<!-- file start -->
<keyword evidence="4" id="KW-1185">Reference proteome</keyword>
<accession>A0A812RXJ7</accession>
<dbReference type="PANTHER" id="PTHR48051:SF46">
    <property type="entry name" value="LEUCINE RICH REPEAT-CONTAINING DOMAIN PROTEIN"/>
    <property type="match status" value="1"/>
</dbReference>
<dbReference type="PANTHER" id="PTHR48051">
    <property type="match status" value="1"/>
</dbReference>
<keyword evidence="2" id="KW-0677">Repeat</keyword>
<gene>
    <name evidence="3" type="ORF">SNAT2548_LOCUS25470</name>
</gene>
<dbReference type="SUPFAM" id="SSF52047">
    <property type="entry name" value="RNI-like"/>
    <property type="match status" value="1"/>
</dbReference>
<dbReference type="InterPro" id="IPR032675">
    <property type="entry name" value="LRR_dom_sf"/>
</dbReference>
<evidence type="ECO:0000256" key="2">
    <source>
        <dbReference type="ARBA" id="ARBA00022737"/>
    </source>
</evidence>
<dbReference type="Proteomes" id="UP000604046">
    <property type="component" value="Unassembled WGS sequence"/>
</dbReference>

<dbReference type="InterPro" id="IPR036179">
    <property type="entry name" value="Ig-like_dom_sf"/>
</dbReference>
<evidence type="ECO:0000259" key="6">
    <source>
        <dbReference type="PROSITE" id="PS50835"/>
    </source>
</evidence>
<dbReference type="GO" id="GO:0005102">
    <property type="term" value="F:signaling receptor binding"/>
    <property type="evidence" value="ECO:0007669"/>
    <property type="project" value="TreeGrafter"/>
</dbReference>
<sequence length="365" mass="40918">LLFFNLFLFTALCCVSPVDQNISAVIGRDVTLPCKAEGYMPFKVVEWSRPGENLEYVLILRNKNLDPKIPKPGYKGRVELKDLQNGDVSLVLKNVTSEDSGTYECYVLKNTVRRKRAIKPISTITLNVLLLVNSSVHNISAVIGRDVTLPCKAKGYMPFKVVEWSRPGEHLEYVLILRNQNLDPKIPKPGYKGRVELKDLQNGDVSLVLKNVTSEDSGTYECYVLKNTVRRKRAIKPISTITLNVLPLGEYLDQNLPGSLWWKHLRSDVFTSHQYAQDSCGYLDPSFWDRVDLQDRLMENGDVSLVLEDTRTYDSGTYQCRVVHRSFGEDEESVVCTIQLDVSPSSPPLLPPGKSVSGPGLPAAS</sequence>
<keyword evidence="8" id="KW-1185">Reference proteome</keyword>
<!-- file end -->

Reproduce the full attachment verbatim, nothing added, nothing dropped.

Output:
<keyword evidence="4" id="KW-1185">Reference proteome</keyword>
<accession>A0A812RXJ7</accession>
<dbReference type="PANTHER" id="PTHR48051:SF46">
    <property type="entry name" value="LEUCINE RICH REPEAT-CONTAINING DOMAIN PROTEIN"/>
    <property type="match status" value="1"/>
</dbReference>
<dbReference type="PANTHER" id="PTHR48051">
    <property type="match status" value="1"/>
</dbReference>
<keyword evidence="2" id="KW-0677">Repeat</keyword>
<gene>
    <name evidence="3" type="ORF">SNAT2548_LOCUS25470</name>
</gene>
<dbReference type="SUPFAM" id="SSF52047">
    <property type="entry name" value="RNI-like"/>
    <property type="match status" value="1"/>
</dbReference>
<dbReference type="InterPro" id="IPR032675">
    <property type="entry name" value="LRR_dom_sf"/>
</dbReference>
<evidence type="ECO:0000256" key="2">
    <source>
        <dbReference type="ARBA" id="ARBA00022737"/>
    </source>
</evidence>
<dbReference type="Proteomes" id="UP000604046">
    <property type="component" value="Unassembled WGS sequence"/>
</dbReference>

<dbReference type="InterPro" id="IPR036179">
    <property type="entry name" value="Ig-like_dom_sf"/>
</dbReference>
<evidence type="ECO:0000259" key="6">
    <source>
        <dbReference type="PROSITE" id="PS50835"/>
    </source>
</evidence>
<dbReference type="GO" id="GO:0005102">
    <property type="term" value="F:signaling receptor binding"/>
    <property type="evidence" value="ECO:0007669"/>
    <property type="project" value="TreeGrafter"/>
</dbReference>
<sequence length="365" mass="40918">LLFFNLFLFTALCCVSPVDQNISAVIGRDVTLPCKAEGYMPFKVVEWSRPGENLEYVLILRNKNLDPKIPKPGYKGRVELKDLQNGDVSLVLKNVTSEDSGTYECYVLKNTVRRKRAIKPISTITLNVLLLVNSSVHNISAVIGRDVTLPCKAKGYMPFKVVEWSRPGEHLEYVLILRNQNLDPKIPKPGYKGRVELKDLQNGDVSLVLKNVTSEDSGTYECYVLKNTVRRKRAIKPISTITLNVLPLGEYLDQNLPGSLWWKHLRSDVFTSHQYAQDSCGYLDPSFWDRVDLQDRLMENGDVSLVLEDTRTYDSGTYQCRVVHRSFGEDEESVVCTIQLDVSPSSPPLLPPGKSVSGPGLPAAS</sequence>
<keyword evidence="8" id="KW-1185">Reference proteome</keyword>